The artwork is also a way for Brown to face certain fears and to challenge himself as a person. He is nervous about his inability to follow through with certain projects in his life, and thinks that perhaps these maps can help lead him to a place of confidence.

“I don’t want to be too serious about something and not have it work out, so I see this as a continuation of things I’m into,” Brown said. “It’s really just following through. I’m competitive against myself because I like studying a goal and then realizing it. This was one of the first times I really committed to something that big.”

His favorite piece of artwork that he has done is a map of Chapel Hill. The map was one of his earlier pieces and did not come without challenges.

“The biggest hurdle was getting it printed. The first piece looked terrible, it was on copier paper,” Brown said, recalling the weeks of planning, editing and trial and error. “It’s just been getting better every time. Nothing is ever as easy as it seems. There’s a lesson in that.”

Bringing lines to life

According to Brown, other companies who make cartographic pieces may have maps that are more detailed, but they are much less personal.

“I have to have a whole conversation with someone asking, ‘What do you want? Does this look good to you?’” Brown said.

Other companies also sell pieces in a more streamlined fashion, but Brown claims they charge almost five times as much as him.

“I sell them for like $15 to $25 each,” Brown said. “I probably should charge more, but I don’t want to gouge anyone. The reason why I made this is because I felt it was way too expensive for other ones.”

Elias Tymas, a sophomore at UNC-CH, saw the artwork and immediately took a liking to it.

“My dad was an artist, so I have an appreciation for art,” Tymas said. “The art is so cool, and the fact that you can choose your own town is awesome. It shows that the person is talented.”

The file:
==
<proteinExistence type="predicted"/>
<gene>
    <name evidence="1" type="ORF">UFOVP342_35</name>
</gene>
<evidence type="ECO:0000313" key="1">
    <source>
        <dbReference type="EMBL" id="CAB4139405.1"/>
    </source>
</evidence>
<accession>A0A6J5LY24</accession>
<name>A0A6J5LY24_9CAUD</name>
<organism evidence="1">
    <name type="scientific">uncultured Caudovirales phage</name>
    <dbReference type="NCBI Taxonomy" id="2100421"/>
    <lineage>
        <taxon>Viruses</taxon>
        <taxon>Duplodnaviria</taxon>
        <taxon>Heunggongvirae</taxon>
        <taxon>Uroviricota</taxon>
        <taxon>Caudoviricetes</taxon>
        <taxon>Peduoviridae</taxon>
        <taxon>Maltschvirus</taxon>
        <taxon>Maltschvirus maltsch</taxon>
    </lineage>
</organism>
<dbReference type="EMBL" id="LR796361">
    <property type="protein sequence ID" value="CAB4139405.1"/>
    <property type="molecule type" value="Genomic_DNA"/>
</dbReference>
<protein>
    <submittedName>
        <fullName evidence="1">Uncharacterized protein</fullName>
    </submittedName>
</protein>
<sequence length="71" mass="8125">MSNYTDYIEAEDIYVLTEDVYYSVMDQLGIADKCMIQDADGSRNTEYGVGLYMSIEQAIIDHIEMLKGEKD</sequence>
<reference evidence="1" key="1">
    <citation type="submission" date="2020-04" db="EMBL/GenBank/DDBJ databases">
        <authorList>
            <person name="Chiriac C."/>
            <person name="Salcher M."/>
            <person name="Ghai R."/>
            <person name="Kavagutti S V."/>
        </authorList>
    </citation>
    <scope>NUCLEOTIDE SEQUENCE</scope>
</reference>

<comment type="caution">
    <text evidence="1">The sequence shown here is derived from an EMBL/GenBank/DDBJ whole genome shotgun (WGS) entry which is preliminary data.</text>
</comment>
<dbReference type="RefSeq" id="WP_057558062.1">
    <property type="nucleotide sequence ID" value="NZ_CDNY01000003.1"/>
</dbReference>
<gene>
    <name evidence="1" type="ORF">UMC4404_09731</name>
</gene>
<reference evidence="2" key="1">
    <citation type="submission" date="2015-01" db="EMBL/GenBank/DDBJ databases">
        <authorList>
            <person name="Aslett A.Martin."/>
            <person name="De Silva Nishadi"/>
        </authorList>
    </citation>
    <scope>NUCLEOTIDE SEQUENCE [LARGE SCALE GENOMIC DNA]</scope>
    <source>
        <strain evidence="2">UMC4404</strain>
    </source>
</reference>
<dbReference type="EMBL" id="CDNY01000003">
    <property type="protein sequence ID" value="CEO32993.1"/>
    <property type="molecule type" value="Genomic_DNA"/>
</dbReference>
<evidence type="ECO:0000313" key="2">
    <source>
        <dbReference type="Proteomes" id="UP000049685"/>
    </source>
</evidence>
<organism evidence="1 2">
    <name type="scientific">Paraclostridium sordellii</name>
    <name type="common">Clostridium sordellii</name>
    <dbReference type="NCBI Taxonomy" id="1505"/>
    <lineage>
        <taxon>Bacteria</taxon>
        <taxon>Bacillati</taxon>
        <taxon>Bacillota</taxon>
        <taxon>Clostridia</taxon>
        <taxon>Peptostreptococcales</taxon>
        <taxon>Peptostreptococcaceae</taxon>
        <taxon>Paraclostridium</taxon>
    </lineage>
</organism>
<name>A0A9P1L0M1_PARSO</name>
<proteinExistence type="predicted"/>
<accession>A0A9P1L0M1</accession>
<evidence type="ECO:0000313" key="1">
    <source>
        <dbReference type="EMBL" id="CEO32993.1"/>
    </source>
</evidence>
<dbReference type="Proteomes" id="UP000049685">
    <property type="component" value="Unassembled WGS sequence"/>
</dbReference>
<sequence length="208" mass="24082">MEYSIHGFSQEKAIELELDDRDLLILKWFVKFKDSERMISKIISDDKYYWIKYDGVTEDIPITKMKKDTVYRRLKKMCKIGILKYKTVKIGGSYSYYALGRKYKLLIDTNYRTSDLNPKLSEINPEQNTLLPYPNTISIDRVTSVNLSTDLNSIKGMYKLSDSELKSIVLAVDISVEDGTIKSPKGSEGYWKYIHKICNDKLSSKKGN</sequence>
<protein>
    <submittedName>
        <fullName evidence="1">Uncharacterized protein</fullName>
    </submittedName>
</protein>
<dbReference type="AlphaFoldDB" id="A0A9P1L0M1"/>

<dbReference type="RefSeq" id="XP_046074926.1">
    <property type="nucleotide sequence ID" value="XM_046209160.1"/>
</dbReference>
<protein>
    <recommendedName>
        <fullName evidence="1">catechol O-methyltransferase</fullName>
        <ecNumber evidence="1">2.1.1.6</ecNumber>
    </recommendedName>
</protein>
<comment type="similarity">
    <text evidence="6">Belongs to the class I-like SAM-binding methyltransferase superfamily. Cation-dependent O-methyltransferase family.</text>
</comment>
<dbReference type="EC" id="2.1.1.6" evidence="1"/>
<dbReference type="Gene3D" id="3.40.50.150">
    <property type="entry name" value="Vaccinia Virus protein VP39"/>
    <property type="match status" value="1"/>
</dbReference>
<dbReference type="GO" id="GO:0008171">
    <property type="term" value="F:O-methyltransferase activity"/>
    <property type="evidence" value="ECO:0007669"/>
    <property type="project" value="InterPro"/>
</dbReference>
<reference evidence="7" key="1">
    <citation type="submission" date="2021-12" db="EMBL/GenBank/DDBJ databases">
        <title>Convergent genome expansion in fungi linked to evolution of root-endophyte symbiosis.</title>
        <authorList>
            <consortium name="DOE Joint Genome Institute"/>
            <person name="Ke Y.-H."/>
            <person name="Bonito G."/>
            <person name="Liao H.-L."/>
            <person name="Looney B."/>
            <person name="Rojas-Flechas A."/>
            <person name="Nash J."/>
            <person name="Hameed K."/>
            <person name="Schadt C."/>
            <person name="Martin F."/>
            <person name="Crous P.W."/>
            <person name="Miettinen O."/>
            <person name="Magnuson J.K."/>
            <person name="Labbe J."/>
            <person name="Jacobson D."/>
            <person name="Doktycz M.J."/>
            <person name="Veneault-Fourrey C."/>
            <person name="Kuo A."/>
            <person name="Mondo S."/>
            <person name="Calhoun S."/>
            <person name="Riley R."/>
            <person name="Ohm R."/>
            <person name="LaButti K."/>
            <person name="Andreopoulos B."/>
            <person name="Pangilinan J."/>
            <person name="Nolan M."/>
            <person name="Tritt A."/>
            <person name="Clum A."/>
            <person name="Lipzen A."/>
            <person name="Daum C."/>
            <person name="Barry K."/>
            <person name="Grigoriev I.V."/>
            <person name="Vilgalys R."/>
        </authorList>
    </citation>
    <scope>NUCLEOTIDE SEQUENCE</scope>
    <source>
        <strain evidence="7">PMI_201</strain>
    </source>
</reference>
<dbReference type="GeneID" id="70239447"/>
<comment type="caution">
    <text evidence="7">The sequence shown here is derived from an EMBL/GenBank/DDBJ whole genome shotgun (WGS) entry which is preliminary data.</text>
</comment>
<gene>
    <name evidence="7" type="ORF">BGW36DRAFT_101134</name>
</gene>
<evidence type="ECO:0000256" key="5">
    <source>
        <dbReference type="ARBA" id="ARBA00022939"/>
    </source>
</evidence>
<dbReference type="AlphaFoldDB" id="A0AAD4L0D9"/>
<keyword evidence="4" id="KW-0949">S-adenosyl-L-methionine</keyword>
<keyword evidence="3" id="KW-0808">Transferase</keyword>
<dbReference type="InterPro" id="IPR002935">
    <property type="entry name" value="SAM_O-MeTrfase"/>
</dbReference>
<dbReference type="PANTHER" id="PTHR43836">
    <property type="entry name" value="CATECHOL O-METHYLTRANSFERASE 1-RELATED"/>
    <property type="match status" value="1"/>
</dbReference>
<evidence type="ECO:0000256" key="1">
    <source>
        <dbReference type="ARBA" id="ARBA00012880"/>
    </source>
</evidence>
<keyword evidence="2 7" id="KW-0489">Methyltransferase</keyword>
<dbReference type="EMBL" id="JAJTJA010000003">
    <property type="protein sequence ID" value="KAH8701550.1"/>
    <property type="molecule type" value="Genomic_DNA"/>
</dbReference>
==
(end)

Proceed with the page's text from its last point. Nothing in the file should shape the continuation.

Tymas stated that he would pay $20 for a student-produced piece like Brown’s.

The business of making, selling and delivering personalized map art is not something that Brown foresees as a steady future income. In the short term, however, he has plans for a website, possible streetwear and to get his cartography into businesses on UNC-CH’s campus.

“I don’t see it getting crazy big, but the eventual goal is to get them in the student stores,” Brown said.

Brown believes that Student Stores would provide more visibility for his work. For now, he plans to sell his art around campus and would like to set up tables in the Student Union.

“I can ask students, ‘Hey, you wanna support me?’” Brown said.

Kat Doan purchased a map of Jinan, China as a gift from Reid last year. She saw the artwork on Brown’s Instagram, and thought that it was unique.

“I try to support local artists, and I insisted on paying for his work. The price was very fair, in my opinion,” Doan said. “He kept me really involved in the decision-making and the recipient and I are really happy with how it turned out!”

Brown likes to teach himself new skills and said that others should try this too.

“I think everyone has something they’re into. If they haven’t found it yet, they’ll find it eventually,” Brown said.

If you are interested in Reid Brown’s art, you can contact him at or by phone at 336-847-9484.

Edited by Maya Jarrell